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Holding Redlich on the Defence frontline

Holding Redlich on the Defence frontline

TWO ROYAL Australian Navy shipbuilding projects will receive services from Navantia, after Holding Redlich advised the Spanish shipping company on a contract totalling $10 billion. Navantia will…

TWO ROYAL Australian Navy shipbuilding projects will receive services from Navantia, after Holding Redlich advised the Spanish shipping company on a contract totalling $10 billion.

Navantia will assist the $8 billion Air Warfare Destroyer (WAD) program, an initiative of the Department of Defence to provide the Royal Australian Navy with design and construction of all-purpose warships.

The deal will also see Navantia design and construct two other ships for the Landing Helicopter Dock (LHD) program, a contract worth another $2 billion. According to the Department of Defence, these contracts play a part in the most complex defence projects ever undertaken in Australia.

Holding Redlich partners Dan Pearce and Steve Aitchison worked closely with Navantia’s own in-house team to close the deal, an experience Pearce said was interesting given Navantia shipping expertise and skills that can be seen across the world.

Given Navantia’s expertise, Holding Redlich, “needed to focus on protecting their intellectual property while allowing for the smooth integration with other consortium members’ activities. With highly-regarded shipping designs to consider, the associated IP concerns needed to be negotiated,” Pearce said.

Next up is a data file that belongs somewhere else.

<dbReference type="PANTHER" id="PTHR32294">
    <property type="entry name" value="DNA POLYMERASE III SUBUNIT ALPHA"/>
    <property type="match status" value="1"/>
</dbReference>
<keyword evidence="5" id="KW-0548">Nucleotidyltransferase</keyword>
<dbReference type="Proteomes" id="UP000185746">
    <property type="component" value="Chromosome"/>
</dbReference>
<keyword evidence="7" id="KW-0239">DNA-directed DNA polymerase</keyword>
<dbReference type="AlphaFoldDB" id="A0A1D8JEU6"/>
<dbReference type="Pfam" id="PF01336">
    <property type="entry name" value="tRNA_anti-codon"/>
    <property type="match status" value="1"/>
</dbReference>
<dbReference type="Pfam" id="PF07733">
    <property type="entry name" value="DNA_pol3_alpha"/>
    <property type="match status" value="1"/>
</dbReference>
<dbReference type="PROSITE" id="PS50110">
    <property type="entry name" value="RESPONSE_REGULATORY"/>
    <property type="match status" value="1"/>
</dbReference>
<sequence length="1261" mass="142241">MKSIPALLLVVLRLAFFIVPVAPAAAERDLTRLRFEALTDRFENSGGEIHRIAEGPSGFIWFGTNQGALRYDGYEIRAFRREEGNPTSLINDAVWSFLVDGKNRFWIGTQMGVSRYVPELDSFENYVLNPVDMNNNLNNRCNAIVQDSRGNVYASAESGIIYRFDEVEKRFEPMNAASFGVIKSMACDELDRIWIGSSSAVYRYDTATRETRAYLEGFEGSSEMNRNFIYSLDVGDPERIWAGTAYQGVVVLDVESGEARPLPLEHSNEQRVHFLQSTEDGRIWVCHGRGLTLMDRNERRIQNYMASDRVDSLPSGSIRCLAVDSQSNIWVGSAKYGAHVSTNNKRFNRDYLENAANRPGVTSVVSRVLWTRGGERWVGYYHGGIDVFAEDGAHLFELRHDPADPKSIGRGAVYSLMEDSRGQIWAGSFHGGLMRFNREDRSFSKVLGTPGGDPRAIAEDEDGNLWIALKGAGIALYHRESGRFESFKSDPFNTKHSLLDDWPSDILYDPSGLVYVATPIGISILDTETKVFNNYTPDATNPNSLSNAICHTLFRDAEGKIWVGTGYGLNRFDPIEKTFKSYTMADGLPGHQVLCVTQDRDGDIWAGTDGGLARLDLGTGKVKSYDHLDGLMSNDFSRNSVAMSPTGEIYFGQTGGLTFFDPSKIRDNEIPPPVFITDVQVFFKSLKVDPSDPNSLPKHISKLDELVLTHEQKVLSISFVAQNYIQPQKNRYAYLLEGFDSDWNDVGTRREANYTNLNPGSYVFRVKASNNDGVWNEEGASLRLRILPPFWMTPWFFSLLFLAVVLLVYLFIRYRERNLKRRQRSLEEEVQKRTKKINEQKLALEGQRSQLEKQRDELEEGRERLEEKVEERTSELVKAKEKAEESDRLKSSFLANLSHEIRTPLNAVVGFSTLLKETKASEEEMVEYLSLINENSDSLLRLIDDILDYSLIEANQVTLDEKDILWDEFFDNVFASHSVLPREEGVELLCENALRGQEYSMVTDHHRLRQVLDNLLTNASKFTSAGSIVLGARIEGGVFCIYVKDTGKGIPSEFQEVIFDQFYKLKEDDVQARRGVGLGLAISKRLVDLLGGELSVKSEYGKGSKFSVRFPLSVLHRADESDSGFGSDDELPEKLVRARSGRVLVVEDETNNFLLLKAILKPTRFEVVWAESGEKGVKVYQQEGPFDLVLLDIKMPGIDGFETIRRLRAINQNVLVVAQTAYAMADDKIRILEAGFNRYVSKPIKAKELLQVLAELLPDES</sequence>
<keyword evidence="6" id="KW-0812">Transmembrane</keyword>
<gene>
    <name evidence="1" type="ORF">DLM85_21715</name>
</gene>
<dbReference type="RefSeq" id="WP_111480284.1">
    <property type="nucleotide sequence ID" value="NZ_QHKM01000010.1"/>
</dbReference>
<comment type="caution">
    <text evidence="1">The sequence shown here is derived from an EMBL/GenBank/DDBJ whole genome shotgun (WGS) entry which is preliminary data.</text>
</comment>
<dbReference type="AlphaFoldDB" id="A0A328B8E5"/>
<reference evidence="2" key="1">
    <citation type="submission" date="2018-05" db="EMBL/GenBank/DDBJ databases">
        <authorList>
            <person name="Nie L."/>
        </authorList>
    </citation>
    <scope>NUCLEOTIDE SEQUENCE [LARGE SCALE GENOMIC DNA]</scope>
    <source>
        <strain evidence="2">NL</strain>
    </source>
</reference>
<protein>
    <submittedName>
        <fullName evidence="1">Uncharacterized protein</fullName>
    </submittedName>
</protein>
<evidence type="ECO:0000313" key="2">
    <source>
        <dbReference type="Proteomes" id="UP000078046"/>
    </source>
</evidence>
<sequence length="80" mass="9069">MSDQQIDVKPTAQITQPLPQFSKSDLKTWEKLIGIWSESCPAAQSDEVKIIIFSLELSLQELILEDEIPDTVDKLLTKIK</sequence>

“There was a significant aspect of protecting those designs while still facilitating the construction of the vessel,” he said.

Meanwhile the structure of an alliance with Tenix for the LHD project also presented its own challenges. “There were a number of subjects in the alliance that needed to be worked through to reflect properly the needs of the Commonwealth as the end customer, Tenix as the local prime contractor, and Navantia as the provider of the design and part of the construction,” Aitchison said.

Pearce said that with a composite variety of contributions required during construction, certain factors needed to be considered in negotiating the successful contract.

“The process of ascertaining the Commonwealth right for the various subcontractors is relatively complicated. For example, if there’s a problem with the ship, one needs to be able to determine the cause of that problem and how the subcontractors respond to the problem,” Pearce said.

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